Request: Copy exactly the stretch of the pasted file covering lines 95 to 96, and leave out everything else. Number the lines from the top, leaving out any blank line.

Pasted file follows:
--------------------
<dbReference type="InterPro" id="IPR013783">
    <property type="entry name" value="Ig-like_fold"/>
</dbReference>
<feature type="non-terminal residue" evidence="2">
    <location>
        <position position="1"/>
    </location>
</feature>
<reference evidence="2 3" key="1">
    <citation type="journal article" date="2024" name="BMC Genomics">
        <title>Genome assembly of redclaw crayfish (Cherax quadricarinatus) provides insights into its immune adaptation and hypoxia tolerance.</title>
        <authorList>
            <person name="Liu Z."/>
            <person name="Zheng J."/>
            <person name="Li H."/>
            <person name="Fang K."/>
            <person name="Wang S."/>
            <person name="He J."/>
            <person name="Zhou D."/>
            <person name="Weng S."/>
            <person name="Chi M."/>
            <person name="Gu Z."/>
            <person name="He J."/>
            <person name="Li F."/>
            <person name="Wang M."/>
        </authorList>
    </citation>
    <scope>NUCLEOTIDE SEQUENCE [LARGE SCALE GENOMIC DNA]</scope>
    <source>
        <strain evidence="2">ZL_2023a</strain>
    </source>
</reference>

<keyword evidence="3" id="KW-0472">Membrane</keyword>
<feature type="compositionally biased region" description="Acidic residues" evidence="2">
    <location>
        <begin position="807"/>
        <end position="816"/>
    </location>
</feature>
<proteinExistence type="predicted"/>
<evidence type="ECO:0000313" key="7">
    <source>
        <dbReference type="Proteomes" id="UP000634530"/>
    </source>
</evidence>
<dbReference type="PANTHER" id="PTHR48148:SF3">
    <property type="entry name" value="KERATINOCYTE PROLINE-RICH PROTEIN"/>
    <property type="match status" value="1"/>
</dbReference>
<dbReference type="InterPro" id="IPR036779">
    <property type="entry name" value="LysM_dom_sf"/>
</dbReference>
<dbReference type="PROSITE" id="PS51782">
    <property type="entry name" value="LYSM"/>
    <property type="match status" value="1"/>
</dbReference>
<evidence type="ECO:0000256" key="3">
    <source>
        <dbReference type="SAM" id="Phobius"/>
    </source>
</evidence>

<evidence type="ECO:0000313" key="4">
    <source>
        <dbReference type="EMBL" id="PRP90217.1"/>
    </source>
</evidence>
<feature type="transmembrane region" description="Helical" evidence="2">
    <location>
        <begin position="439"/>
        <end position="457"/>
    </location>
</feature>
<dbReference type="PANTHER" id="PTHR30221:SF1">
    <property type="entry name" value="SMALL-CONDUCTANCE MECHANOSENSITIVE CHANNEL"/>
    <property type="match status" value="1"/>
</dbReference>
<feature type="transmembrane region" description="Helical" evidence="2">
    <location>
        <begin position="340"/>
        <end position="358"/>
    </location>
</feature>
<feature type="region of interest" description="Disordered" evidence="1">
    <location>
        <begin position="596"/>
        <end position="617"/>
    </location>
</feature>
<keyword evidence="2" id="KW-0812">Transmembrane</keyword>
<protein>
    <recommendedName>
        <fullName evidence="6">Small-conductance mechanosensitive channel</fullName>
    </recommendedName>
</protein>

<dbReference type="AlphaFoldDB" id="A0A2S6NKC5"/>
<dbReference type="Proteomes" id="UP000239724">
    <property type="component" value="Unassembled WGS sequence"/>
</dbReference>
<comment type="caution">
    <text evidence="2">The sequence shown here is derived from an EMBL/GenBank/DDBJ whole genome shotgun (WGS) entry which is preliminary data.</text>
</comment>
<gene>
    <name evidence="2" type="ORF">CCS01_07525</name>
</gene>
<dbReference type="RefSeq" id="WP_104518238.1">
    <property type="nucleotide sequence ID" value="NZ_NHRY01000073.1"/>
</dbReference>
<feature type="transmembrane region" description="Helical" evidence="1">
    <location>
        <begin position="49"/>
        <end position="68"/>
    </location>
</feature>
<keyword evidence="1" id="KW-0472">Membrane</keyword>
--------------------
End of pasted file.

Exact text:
<dbReference type="AlphaFoldDB" id="A0A2S6NKC5"/>
<dbReference type="Proteomes" id="UP000239724">